It’s been almost a year and a half since I launched my campaign to invite lost words back into our everyday English vocabulary. Since then, I trust my readers have been making every effort to include the likes of egad, gadzooks, and piffle in their daily communications, be it texts, emails, or the rare voice contact.
Just to refresh memories, (I know mine needs that circular arrow more often these days) the idea to bring back the good old words arose from my daily indulgence in crossword puzzles, where a useful word like ‘alas’ was resurrected only in response to a clue. ‘Tis a pity, me thinks at the time. Where have all the “alases” gone? My aim was to make “alas” the new “Oy vey.”
Whether or not I have been successful, I offer a new list of words that I believe deserve a second change.
ERST. Meaning before the present time; formerly, erst is commonly used with its best friend while. But erst is perfectly capable of existing on its own! Example: Erst I was four score, I could put on my underpants from a standing position. Without holding on.
ODDS BODKINS. Instead of a tried-and-true word such as weird, try using the phrase Odds Bodkins to describe something exceptionally strange. Besides sounding very clever, if a bit archaic, you might find that it’s fun to say. Example: My husband actually heard what I said the first time I said it. Odds Bodkins!!
EKE. Not to be confused with the sound one might make upon seeing a rodent, this neglected word means to obtain with great difficulty. Example: The home team eked out a victory over its rival. Or: At the sample sale, I was able to eke the Chanel handbag from the pushy woman who lunged for it.
YON. Like the word “erst,” yon has a BFF, which happens to be “hither.” And like “erst,” yon can also stand on its own three letters. Meaning “beyond,” or “over there,” it’s a more economical way to express distance. For example, instead of saying “I had to park my car nearly a mile away from the concert,” simply state that you parked your car yon, and save your breath for the long walk ahead.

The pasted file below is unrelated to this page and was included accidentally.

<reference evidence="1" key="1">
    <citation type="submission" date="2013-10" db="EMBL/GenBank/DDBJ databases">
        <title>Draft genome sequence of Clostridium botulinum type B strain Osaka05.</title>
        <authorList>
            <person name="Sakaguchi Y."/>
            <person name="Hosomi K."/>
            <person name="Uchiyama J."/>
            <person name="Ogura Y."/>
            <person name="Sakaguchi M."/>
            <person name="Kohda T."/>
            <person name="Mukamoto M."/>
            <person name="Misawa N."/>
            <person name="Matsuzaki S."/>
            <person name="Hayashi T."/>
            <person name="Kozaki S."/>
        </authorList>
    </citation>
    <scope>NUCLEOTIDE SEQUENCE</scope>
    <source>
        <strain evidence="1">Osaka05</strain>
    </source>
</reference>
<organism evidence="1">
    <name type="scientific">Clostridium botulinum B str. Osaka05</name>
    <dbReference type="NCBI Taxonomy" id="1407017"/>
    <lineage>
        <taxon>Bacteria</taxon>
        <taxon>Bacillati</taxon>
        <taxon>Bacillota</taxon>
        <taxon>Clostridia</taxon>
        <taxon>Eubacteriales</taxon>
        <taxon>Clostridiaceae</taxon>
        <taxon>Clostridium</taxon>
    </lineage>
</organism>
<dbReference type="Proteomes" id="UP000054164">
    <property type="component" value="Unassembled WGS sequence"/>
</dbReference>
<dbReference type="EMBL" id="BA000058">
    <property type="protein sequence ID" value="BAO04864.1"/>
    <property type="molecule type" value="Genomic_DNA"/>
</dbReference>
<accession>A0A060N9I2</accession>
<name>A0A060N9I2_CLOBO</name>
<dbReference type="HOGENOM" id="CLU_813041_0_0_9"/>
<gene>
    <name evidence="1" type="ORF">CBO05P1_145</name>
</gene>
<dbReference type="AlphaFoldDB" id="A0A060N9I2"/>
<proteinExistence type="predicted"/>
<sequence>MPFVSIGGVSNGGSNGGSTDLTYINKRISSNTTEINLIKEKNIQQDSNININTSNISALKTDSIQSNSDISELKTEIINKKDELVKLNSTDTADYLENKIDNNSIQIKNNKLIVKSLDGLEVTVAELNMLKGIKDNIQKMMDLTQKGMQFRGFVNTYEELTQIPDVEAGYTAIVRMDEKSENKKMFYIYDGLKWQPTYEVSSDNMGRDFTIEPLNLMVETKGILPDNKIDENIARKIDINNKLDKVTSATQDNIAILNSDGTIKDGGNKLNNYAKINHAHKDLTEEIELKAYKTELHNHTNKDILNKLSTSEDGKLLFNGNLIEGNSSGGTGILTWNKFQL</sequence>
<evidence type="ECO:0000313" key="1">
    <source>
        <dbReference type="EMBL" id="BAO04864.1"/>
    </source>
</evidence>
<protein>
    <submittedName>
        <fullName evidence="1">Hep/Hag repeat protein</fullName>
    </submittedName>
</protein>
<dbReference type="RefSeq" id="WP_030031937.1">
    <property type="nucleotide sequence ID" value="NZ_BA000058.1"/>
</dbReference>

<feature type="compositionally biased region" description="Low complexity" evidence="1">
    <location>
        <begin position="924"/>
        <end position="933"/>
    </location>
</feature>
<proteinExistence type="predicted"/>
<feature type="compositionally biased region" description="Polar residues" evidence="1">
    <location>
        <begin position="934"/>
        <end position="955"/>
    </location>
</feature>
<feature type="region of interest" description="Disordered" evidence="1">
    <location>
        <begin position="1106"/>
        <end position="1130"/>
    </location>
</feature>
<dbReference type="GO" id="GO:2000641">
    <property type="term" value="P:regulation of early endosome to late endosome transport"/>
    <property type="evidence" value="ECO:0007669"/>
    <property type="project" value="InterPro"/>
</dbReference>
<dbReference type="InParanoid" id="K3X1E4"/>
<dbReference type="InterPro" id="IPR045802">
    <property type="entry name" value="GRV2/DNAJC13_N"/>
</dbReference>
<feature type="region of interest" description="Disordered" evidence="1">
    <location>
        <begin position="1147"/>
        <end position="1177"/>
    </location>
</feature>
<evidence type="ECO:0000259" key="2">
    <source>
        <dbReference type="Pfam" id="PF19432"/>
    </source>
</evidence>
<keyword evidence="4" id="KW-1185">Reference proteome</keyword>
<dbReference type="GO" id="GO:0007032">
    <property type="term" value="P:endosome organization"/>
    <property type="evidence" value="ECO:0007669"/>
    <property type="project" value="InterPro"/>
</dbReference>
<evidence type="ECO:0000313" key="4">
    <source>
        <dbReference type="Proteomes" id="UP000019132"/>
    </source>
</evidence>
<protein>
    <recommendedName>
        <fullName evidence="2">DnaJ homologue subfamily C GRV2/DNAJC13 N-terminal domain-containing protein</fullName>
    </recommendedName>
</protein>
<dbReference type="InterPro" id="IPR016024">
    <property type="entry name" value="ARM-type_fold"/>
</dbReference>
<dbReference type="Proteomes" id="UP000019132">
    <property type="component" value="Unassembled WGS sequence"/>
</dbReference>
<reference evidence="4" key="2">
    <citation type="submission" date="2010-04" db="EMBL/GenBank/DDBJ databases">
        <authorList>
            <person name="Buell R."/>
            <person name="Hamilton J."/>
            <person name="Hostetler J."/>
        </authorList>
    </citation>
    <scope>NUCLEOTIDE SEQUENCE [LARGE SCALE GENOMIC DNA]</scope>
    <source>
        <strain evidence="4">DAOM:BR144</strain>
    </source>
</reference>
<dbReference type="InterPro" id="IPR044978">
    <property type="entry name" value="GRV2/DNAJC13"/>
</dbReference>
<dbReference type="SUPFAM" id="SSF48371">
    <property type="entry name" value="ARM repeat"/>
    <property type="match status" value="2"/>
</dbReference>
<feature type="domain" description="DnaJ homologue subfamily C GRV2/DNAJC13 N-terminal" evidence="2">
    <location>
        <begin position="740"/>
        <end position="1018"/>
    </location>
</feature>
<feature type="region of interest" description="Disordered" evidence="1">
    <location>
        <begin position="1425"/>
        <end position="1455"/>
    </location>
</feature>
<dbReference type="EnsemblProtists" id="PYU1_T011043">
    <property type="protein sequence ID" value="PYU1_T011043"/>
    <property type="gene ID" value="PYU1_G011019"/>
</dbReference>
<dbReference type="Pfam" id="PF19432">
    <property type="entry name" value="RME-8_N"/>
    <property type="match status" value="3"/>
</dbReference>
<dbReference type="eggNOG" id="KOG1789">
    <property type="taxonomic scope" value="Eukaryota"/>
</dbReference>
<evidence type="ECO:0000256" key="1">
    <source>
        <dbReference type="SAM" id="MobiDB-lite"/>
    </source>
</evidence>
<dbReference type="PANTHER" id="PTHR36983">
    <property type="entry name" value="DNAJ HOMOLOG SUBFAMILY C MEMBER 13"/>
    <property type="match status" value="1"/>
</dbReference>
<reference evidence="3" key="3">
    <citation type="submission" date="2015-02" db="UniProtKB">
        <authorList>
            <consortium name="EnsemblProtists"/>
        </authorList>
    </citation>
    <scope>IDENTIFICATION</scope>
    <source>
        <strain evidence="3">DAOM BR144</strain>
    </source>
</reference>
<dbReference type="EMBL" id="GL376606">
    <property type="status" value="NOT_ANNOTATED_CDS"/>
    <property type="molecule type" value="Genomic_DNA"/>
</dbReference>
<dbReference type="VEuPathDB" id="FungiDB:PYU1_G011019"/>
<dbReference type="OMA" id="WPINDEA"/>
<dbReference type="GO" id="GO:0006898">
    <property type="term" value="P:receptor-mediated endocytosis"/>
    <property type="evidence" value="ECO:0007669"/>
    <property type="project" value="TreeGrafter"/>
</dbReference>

ERE. Another neglected three-letter word, ere means “preceding in time,” or “earlier than,” and its use is guaranteed to make you sound more erudite than its more commonplace cousin, “before.” Example: Running late, I hastily applied my mascara ere my dinner guests arrived.
VERILY. One of my personal favorites, verily denotes positivity. Its synonyms include words such as really, surely, indeed, actually, unquestionably. So, when you are absolutely certain of something, why not consider verily? Because it rhymes with “merrily,” its use might verily bring a smile to your face! Example: No offense, but I verily believe that’s the ugliest sweater I’ve ever seen.
PETTIFOGGER. Though it may sound adorable, you wouldn’t want to be labeled as one. As its letters imply, a pettifogger is one who is petty, trivial, and quibbles over the small stuff. The word is also used to refer to a lawyer whose practices may be questionable. Example: During their divorce, my friend told me that her husband’s attorney was a real pettifogger! Second Example: The other night we played the new edition of Pettifoggery Pursuit.
HARKEN. Try saying “harken” as a savvy alternative to “listen,” or “pay attention,” and someone is bound to prick up their ears. Even if it’s just the dog. Example: My husband never harkens to anything I have to say!
NIGH. Easily confused with the sound made by a horse, this versatile word can be adverb, adjective, or preposition. Now, how many words can make that claim? On that point alone, it deserves a second chance. Use as a substitute for “almost,” “near,” or “nearly.” Example: The other night I forgot the time and nigh burnt our dinner.
HIE. A simple word that is a homophone of a greeting, and what you get when you smoke pot. But its unique meaning is to go quickly. So next time you’re in a hurry, consider hie-ing. Example: My friends and I hied to Bloomingdale’s when we heard there was a one-day sale.
As before, I hope this list inspires you to be on the lookout for additional good old words that have fallen into disuse. And if you discover any, prithee, don’t hesitate to let me know.
About the Author
Susan is the author of two award-winning collections of humorous personal essays: “How Old Am I in Dog Years?” and “How to Complain When There’s Nothing to Complain About.” Check out her Author Page HERE.